22

The controversy was ostensibly over what gets to be the "true quantity of motion", momentum or vis viva (kinetic energy), with Newton and Leibniz on the opposing sides. While there was some philosophical angle at first, a "skillful attack by Leibniz against an inadequate concept, $m|v|$, and its description of the world", it quickly deteriorated into a ...


12

Such coordinates were called canonical because they are those in which equations of motion (or, of the hamiltonian flow of a function $H$) take the “canonical form” $$ \frac{dq_i}{dt}=\frac{\partial H}{\partial p_i}, \qquad \frac{dp_i}{dt}=-\frac{\partial H}{\partial q_i} $$ first written by Poisson (1809, pp. 272, 313), Lagrange (1810, p. 350), and Hamilton ...


11

The next to last sentence has all the reasons in a nutshell:"Buridan used the theory of impetus to give an accurate qualitative account of the motion of projectiles but he ultimately saw his theory as a correction to Aristotle". Buridan's account, as Aristotle's or Avicenna's before him, was qualitative, he never put it into equations, which would allow for ...


11

See Heytesbury and the Physical Sciences and Nicole Oresme for detailed information about the so-called Oxford Calculators and their contribution (mainly) to mathematics. The issue is not so clearly assessed by modern historiography: There has been some discussion of the meaning of the work of Heytesbury and the other Calculators for the development of ...


9

By this standard why single out Galileo? Euclid "plagiarized" Elements, there isn't a single theorem in it that can be reliably attributed to him, and there are entire books that can be attributed to early Pythagoreans, Eudoxus or Theaetetus. In the whole 13 books he does not credit a single person by name. Descartes "plagiarized" analytic geometry, after ...


9

This is a very good question, I wish it got more attention. My answer will only be partial for I had difficulty finding early details on gyromagnetic effect and ratio. The concept comes up every time we have a rotating system of charged particles, because it has angular momentum and creates a magnetic dipole field, and it played an important historical role ...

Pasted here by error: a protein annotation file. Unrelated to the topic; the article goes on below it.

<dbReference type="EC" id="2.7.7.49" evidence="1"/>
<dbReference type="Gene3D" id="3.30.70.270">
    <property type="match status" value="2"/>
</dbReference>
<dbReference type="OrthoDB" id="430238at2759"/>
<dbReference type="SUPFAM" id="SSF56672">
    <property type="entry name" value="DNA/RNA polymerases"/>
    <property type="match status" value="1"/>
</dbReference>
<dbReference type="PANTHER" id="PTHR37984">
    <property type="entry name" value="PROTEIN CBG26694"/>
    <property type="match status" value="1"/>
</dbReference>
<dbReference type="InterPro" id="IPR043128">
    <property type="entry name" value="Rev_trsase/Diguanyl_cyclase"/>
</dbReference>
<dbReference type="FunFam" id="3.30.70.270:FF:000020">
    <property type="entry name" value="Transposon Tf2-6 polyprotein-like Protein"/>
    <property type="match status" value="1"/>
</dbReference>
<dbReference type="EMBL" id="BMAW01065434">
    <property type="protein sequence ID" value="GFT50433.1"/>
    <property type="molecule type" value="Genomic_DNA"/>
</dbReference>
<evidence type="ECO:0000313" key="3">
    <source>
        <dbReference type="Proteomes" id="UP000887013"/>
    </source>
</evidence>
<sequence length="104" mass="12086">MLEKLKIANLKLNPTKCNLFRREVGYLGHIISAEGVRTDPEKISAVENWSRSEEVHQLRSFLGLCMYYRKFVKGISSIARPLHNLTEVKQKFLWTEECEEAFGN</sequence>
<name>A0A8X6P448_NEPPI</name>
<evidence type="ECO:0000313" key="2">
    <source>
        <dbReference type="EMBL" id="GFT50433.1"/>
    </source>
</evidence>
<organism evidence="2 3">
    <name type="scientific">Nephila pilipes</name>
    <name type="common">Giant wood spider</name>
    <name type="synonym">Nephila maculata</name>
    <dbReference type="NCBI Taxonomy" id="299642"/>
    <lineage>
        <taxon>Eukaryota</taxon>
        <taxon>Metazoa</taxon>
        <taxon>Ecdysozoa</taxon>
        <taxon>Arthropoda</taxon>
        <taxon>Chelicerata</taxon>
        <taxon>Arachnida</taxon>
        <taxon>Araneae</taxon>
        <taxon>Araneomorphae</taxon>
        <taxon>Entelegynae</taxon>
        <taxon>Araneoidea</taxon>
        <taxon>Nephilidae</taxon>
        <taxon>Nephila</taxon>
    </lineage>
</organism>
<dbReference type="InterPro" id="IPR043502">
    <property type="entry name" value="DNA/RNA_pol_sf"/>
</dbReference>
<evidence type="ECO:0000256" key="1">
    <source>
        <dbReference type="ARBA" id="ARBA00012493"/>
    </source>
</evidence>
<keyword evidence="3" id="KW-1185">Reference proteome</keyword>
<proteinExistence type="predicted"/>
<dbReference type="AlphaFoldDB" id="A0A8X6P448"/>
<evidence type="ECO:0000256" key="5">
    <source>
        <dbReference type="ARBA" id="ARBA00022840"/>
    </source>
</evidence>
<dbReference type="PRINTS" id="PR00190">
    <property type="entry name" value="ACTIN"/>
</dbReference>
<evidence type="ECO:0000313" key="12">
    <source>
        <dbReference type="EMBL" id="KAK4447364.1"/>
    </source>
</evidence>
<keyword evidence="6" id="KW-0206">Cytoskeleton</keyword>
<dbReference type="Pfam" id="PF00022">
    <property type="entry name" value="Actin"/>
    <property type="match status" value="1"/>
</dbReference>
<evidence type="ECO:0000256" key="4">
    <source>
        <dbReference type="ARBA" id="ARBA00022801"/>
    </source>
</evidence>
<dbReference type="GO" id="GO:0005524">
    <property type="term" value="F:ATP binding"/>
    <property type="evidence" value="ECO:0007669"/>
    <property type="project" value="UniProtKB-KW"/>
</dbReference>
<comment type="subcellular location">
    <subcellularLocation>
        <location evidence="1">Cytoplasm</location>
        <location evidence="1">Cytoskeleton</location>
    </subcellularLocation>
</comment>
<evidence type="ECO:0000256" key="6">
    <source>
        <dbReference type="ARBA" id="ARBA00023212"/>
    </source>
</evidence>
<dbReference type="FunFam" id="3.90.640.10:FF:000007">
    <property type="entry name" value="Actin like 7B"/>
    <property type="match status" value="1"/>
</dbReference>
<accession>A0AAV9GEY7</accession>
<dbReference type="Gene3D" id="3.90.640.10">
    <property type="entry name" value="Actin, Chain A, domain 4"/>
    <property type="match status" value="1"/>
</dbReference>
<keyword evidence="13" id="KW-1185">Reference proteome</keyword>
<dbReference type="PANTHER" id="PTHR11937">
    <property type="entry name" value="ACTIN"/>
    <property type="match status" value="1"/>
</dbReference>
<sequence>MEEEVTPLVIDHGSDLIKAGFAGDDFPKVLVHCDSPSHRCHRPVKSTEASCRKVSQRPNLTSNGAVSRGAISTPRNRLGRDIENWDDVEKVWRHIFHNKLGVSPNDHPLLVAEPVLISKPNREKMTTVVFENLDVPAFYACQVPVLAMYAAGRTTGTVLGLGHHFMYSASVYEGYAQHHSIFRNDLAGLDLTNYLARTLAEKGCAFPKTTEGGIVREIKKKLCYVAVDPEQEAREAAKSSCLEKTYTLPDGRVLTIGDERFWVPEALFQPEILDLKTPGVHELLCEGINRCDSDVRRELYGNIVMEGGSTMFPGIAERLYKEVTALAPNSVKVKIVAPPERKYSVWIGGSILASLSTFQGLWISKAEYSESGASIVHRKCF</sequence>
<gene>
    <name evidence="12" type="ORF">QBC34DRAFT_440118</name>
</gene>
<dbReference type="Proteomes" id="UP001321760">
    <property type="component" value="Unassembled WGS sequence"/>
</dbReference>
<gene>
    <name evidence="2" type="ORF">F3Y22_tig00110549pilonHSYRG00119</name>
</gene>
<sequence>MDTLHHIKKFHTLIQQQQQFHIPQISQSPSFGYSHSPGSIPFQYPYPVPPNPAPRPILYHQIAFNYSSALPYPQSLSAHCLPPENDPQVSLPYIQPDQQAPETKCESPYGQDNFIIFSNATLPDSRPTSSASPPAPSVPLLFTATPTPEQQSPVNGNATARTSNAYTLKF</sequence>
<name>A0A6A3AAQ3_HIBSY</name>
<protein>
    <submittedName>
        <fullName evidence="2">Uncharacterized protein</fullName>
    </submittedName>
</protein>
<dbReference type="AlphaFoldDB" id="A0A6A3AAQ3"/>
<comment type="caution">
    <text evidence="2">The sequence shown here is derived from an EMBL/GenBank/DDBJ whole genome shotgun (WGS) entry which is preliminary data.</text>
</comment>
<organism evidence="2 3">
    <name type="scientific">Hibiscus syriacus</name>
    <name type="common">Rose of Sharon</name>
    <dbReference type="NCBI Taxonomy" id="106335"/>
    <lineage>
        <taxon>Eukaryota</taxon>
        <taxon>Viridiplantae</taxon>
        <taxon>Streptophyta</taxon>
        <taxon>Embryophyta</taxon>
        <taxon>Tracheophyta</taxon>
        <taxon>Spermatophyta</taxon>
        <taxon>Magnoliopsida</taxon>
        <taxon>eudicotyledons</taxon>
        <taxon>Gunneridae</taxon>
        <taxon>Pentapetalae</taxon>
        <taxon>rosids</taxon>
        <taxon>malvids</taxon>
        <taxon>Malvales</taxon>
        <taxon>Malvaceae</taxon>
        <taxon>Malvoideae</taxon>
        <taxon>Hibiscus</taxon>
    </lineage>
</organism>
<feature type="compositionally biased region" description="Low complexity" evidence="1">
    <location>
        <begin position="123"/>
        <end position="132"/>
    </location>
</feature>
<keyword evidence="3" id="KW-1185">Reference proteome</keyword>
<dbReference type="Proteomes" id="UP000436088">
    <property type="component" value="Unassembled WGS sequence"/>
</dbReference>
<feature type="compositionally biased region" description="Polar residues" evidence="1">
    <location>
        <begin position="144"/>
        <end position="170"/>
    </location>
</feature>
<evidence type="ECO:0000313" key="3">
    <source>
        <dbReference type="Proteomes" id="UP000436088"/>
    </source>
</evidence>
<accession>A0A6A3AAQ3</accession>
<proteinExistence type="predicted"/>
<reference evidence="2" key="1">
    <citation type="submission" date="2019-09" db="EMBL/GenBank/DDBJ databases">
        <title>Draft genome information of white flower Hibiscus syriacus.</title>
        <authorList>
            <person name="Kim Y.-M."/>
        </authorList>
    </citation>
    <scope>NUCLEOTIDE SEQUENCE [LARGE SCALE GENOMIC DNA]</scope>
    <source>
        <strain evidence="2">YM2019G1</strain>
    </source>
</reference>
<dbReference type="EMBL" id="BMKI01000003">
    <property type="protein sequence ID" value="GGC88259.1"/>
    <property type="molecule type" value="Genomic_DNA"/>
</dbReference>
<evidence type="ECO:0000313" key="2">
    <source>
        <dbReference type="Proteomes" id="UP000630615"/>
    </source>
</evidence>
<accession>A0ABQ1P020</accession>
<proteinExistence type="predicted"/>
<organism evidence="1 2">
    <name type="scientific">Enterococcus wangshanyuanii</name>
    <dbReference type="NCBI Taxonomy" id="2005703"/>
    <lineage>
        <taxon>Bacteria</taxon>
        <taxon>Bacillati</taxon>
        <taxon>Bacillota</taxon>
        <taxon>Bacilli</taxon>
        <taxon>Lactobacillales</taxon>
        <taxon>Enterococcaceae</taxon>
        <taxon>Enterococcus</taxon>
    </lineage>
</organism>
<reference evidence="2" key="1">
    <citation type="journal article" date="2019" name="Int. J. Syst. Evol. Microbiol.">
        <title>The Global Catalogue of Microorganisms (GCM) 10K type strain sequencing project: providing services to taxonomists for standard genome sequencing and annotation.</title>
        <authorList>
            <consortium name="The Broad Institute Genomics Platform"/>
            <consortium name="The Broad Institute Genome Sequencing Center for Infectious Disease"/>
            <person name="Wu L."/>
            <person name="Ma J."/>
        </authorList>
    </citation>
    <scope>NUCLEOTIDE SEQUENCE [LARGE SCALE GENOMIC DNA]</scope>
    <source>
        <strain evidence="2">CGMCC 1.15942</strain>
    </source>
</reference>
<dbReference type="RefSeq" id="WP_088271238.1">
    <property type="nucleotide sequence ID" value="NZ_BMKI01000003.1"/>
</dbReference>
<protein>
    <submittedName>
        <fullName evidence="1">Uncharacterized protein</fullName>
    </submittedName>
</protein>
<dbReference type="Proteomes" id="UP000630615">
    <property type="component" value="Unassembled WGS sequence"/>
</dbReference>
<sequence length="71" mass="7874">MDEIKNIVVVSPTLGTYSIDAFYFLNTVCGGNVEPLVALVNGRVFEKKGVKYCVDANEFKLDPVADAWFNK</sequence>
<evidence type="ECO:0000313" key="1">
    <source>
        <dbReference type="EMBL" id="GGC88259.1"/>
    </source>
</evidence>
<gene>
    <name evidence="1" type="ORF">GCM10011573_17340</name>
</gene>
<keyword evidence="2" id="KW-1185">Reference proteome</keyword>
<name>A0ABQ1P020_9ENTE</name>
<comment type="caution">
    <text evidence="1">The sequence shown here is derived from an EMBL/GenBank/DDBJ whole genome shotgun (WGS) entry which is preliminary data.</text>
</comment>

9

Newtonian mechanics was not yet in place when Hooke published his De Potentia Restitutiva (On Restoring Force) in 1678, Newton's Principia only came out in 1687. Hooke inferred the law from experiments not only with springs but also with wood and a "body of air", concluding: "The power of any spring is in the same proportion with the tension thereof: ...


9

I have not read Buridan, but I am sure he was a philosopher, like Aristotle. The laws of nature are usually not named after philosophers. Philosophers can state all kinds of opinions, but this does not really add to the body of positive knowledge about nature. The difference between Newton and Buridan, is that Newton not just stated an opinion, but developed ...


9

If you are interested in descriptions of “everyday life” of human computers, here is an excerpt from Stan Ulam’s autobiography, Adventures of a Mathematician (University of California Press, 1991) concerning the years 1949–1952, when he was a part of the team working in Los Alamos on thermonuclear explosion. The account of the mathematical problems involved ...


9

There was an opposition. The reasons were mainly philosophical. The main thing which was hard to accept was "action at a distance" through the void space. For example Huygens did not accept this. It contradicted Descartes theory which was prevalent at that time. So the question had too be decided by observations and experiments, as it always happens in ...


9

Yes. Léon Foucault in 1851 published in the Comptes rendus a paper Démonstration physique du mouvement de rotation de la Terre au moyen du pendule detailing his experiment and the mathematical justification for it. (“Physical demonstration of the rotational movement of the Earth by means of the pendulum” is the English translation of that title.) He did not ...


8

There are too separate issues here. The method of fluxions and fluents, Newton's version of calculus, is amply represented in Newton's extant papers, starting with 1669 On Analysis by Equations with an Infinite Number of Terms sent as a letter to John Collins, and disseminated by him to multiple correspondents, including Leibniz. The dotted shorthand was ...


8

The word originated with Aristotle, whose "energeia" and "entelecheia" can roughly be translated as enaction, that which makes matter move, and embodiment, that which makes matter take form, respectively. Over the middle ages the attention was focused on "impetus", roughly associated with mass times speed and usually taken to be the precursor of modern ...


8

At the time of Newton, the scientists could NOT detect any deviation of the Newton's laws from reality. As we know now, the only visible effect of this deviation in the Solar system is the anomalous precession of Mercury's perihelion. It was detected only in the middle of 19th century; it makes about 43 seconds per century, and it was not known at Newton's ...


8

(a) In answer, first a comment about proportionalities and equalities. Many 17th-century writers, including Huygens and Newton, commonly used proportions rather than equalities, especially to avoid doing what would now be calculation of ratios between physical quantities of unlike kind, such ratios being considered somehow illegitimate. This old tradition ...